W3C home > Mailing lists > Public > w3c-sgml-wg@w3.org > October 1996

New RS/RE Proposal

From: Paul Prescod <papresco@calum.csclub.uwaterloo.ca>
Date: Tue, 1 Oct 1996 19:37:14 -0400 (EDT)
Message-Id: <199610012337.TAA29240@calum.csclub.uwaterloo.ca>
To: w3c-sgml-wg@w3.org
Well, everyone is probably tired of RS/RE proposals. Let me highlight the 
costs and benefits of mine (presented below), so you can decide whether to 
read on:

 * handles RS/RE in tables and other elements that would usually be considered 
"element content" in the usual way (RS/RE is not significant)

 * handles other whitespace in a predictable way (always significant)

 * handles verbatim elements
 * only three simple rules (and one implied simple rule)

 * believed to be compatible with the all SGML parsers and the great majority 
   of SGML tool output.

 * not too weird looking to SGML and HTML users

 * most documents will require NO extra delimiters, nor will they have to 
   remove insignificant RS/REs inserted by traditional SGML tools (other 
   insignificant whitespace that is inserted will have to be removed)

 * only a few habits/macros have to change

Here are my proposed rules:

#1. All REs are insignificant unless they occur within verbatim
sections or between non-whitespace data characters 
(i.e. between words).

#2. Verbatim sections begin with <" and end with "> and may contain only
data characters. REs within verbatim sections are significant.

#3. REs between non-whitespace data characters (i.e. between words) are 
collapsed to a single space.

(implied rule #4.) All other (non RS/RE) whitespace (outside of markup) is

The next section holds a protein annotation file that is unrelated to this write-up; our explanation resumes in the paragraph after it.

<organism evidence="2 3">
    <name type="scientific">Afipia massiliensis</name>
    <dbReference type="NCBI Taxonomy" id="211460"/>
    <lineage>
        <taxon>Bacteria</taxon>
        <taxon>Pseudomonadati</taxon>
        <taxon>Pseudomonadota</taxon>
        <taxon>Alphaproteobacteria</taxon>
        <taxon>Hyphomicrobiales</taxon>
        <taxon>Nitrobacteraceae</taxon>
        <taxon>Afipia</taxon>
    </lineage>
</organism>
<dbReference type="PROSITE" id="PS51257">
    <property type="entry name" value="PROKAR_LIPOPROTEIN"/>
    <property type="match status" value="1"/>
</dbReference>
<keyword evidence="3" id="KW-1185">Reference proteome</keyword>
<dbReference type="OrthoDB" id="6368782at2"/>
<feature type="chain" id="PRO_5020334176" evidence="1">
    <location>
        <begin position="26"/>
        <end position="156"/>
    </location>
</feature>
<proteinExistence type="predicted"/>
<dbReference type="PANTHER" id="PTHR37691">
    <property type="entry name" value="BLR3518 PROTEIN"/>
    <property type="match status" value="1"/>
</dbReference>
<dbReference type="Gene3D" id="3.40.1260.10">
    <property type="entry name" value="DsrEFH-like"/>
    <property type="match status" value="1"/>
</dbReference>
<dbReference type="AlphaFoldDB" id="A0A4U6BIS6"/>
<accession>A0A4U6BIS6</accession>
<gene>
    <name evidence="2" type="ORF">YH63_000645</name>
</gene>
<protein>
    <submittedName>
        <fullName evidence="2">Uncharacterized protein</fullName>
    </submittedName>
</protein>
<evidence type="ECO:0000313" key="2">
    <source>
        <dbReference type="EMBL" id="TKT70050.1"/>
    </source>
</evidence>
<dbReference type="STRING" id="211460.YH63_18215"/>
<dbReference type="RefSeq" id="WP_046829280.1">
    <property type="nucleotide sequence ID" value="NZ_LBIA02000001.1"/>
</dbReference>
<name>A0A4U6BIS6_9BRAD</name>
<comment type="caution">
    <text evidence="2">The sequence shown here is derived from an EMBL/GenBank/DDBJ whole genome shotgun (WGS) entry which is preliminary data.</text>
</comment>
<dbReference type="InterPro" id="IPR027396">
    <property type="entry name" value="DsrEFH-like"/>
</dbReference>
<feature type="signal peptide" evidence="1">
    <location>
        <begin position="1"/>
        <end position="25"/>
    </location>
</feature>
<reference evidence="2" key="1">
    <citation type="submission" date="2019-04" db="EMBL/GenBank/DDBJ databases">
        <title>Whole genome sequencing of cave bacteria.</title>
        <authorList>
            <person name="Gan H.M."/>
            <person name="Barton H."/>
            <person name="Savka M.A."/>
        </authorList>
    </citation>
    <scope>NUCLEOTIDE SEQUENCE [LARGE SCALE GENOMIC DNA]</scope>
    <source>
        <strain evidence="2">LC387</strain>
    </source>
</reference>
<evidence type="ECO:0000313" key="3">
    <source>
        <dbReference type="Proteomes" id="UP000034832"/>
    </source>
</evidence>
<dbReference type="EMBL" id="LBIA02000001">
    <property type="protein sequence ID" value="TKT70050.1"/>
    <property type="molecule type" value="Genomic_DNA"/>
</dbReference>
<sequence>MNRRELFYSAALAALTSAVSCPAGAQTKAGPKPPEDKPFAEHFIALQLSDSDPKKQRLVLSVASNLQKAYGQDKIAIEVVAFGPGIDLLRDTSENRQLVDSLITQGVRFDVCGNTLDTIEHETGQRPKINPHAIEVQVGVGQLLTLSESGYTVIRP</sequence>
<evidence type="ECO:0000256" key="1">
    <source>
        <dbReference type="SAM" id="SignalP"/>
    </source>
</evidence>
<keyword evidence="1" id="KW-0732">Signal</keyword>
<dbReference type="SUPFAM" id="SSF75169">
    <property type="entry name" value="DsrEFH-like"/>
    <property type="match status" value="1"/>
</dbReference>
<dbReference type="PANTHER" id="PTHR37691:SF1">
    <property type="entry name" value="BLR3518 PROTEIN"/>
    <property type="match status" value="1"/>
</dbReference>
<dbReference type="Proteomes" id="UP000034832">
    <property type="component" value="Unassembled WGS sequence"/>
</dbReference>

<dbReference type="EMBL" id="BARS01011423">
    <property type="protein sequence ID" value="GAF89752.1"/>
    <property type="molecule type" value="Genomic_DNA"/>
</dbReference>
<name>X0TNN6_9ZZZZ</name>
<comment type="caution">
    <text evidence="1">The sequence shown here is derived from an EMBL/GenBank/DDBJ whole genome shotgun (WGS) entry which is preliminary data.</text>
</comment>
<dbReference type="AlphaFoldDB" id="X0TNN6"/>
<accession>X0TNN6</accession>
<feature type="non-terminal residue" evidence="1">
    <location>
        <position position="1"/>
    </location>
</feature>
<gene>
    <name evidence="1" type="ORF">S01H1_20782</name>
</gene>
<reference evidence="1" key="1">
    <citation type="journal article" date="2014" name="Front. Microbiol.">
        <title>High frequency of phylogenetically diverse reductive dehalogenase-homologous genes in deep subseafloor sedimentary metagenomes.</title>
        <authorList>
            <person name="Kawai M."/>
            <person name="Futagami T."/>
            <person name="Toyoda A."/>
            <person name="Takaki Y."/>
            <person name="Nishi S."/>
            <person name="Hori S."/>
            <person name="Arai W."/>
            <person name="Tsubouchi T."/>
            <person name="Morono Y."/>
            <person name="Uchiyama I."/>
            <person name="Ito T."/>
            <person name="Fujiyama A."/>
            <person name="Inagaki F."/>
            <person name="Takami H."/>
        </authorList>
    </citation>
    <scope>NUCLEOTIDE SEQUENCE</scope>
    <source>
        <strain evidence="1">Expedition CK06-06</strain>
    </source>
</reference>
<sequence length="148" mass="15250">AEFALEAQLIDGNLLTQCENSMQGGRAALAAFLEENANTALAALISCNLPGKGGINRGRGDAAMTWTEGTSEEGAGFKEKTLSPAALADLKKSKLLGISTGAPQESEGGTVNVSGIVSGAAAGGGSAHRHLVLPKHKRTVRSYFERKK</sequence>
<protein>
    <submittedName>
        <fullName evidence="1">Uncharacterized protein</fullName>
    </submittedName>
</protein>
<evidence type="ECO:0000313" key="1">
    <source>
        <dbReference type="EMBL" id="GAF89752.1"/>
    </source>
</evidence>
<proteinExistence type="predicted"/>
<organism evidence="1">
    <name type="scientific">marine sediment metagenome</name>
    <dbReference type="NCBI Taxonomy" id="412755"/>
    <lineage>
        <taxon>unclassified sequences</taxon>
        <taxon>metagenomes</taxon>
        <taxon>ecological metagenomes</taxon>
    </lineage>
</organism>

I believe that under these rules that these fragments will behave as 
a typical author would intend them to.

RS/RE ignored by rule 1


Isn't the sky blue?

RS/RE becomes space by rule 2

<P>This is a long sentence and my text editor is going to put a newline in for
word wrap. Good thing XML knows what I mean!</P>

Verbatim Content:

Column 1       Column 2       Column 3      Column 4
=======        ========       ========      ========
12345          12345          12345         12345            
12345          12345          12345         12345            
12345          12345          12345         12345            

Significant Whitespace:
<P>This    is     a    <EM> paragraph </EM>   <STRONG> with </STRONG>    a    
bunch   of    space     in      it.</P>

All spaces are retained.

Significant Whitespace workarounds:
<TR><TD>Workaround Number</TD><TD>Workaround Description</TD>
<TR><TD>1</TD><TD                >Put space after GI for indentation.</TD></TR>
<TR><TD>2</TD                ><TD>Space after previous element's GI.</TD></TR>
<TR><TD>3</TD><!--         --><TD>Use traditional comments          </TD></TR>
<TR><TD>4</TD>~              ~<TD>Use some form of SGMLDECL comment.</TD></TR>

This is the only major downside...


This proposal gets rid of the SGML RS/RE compatibility problem by making all
RS/REs insignificant except those explicitly asked for (as per Charles'
proposal). It does not, however, require ALL mixed content to be delimited.
Only the mixed content that requires the significant RE's must be delimited.
In other words, since insignificant RE's are the norm in SGML document, 
RE's will be insignificant by default.

Other whitespace cannot be handled so easily, because whitespace is used
in significant contexts so often. I've taken the opposite stand to Charles on
this issue. Since meaningful whitespace is the NORM, make meaningful whitespace
the default. There are various tricks to put in insignificant whitespace. 
We can play SGML declaration games to make them easier if we want.

Verbatim text is allowed through the verbatim delimiter as per Charles'
proposal. Since it would be used less frequently than in Charles' proposal,
a different shortref would be preferred.

 Paul Prescod
Received on Tuesday, 1 October 1996 20:49:15 UTC

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